Potthoff, Matthew , PhD
Targeting the transcription factor Tox as a therapeutic for nonalcoholic fatty liver disease
General Research Subject: Insulin Resistance Pre Diabetes
Focus: Integrated Physiology, Integrated Physiology\Fatty Acid Metabolism, Integrated Physiology\Liver, Obesity, Obesity\Animal Models
Type of Grant: Junior Faculty
Project Start Date: July 1, 2013
Project End Date: June 30, 2016
The scope of the metabolic disease epidemic is staggering, with the latest projections estimating that there will be 2.16 billion overweight and 1.12 billion obese individuals globally by 2030. Obesity increases the risk of developing nonalcoholic fatty liver disease (NAFLD) which is the most common chronic liver disease in the United States, affecting 20-30% of adults, and is a major risk factor for the development of type 2 diabetes. Despite the prevalence and severity of excessive deposition of fat in the liver, the molecular mechanisms of NAFLD remain poorly understood, and a pharmacologic therapy does not exist.
In an effort to understand the molecular mechanisms of NAFLD, we identified Tox (thymocyte selection-associated high mobility group box) as a hepatic transcription factor that is strongly induced during NAFLD. Our preliminary studies demonstrate that diet induced obese mice that lack Tox are resistant to the development of fatty liver and are more insulin sensitive relative to controls. The purpose of this proposal is to elucidate the role of Tox in the liver and to determine the mechanism whereby it prevents fatty liver disease. Using novel genetic mouse models and state-of-the art metabolic studies, we will provide a comprehensive analysis of the role of Tox in regulating hepatic metabolism. These studies will provide fundamental insights into the mechanism of this transcription factor and could lead to the identification of a novel target for the treatment of NAFLD.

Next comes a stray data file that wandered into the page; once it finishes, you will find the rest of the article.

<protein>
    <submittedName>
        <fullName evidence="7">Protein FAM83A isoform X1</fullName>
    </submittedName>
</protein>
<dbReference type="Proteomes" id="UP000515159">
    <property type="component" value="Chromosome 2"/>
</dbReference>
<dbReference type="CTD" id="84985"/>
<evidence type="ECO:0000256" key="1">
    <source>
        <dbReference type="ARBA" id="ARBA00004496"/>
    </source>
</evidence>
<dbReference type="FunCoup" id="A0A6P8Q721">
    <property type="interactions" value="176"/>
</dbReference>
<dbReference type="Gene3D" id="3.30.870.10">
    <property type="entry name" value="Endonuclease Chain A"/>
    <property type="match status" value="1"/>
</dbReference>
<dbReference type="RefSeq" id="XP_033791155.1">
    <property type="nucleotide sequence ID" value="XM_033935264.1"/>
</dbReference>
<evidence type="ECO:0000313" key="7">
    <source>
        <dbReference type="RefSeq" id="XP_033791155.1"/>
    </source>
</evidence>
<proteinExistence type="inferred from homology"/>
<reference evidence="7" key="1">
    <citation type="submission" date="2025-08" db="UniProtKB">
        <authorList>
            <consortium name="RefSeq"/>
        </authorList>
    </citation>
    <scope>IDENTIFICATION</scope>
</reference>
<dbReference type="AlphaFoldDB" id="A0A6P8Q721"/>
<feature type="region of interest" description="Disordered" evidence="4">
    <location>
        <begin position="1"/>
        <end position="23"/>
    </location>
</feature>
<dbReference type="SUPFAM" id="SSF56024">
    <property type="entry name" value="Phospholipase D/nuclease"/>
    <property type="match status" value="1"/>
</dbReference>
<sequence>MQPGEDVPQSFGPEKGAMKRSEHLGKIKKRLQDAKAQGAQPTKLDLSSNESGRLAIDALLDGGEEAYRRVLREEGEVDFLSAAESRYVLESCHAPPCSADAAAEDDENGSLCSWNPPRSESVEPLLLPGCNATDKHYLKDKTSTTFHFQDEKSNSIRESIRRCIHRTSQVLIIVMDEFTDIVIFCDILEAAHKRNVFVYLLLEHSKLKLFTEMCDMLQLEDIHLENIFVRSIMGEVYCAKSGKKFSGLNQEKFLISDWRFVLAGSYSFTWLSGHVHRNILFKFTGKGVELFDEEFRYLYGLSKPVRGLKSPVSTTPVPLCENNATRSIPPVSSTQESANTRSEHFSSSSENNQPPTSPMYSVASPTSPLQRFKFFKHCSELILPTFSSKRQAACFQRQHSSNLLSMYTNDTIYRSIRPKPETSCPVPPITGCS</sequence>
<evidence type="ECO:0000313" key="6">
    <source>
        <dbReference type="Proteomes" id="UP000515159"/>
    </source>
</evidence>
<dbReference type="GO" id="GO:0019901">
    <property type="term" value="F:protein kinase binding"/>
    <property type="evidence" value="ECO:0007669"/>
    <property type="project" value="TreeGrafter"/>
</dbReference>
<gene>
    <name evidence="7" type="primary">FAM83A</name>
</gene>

What area of diabetes research does your project cover? What role will this particular project play in preventing, treating and/or curing diabetes?
The research in this grant proposal addresses novel strategies for the treatment of nonalcoholic fatty liver disease (NAFLD) and type 2 diabetes. Tox (thymocyte selection-associated high mobility group box) is a hepatic transcription factor that is strongly induced during NAFLD and our preliminary data suggests it plays an important role in the development of NAFLD. These studies will provide fundamental insights into the mechanism of this transcription factor and could lead to the identification of a novel target for the treatment of NAFLD.
If a person with diabetes were to ask you how your project will help them in the future,
how would you respond?
Our studies could identify a novel drug target to improve insulin sensitiivty and treat diabetes.
Why is it important for you, personally, to become involved in diabetes research? What role will this award play in your research efforts?
Diabetes and its sequelae are a threat to the health and economy of our country. The prevelance of diabetes is growing and most people, including myself, have family members with diabetes or have lost a family member due to diabetes-related complications. Therefore, it's an important area of research that has the potential to have a great impact on medicine.
In what direction do you see the future of diabetes research going?
I think diabetes research will continue to expand in a couple of areas. First, I believe research examining the mechanisms regulating metabolic rate (both peripheral and central mechanisms) will lead to the identification of novel pharmacologcial approaches for treating type 2 diabetes. The second area of diabetes research I envision expanding is the development of social and behavioral strategies to both combat and prevent obesity and type 2 diabetes.
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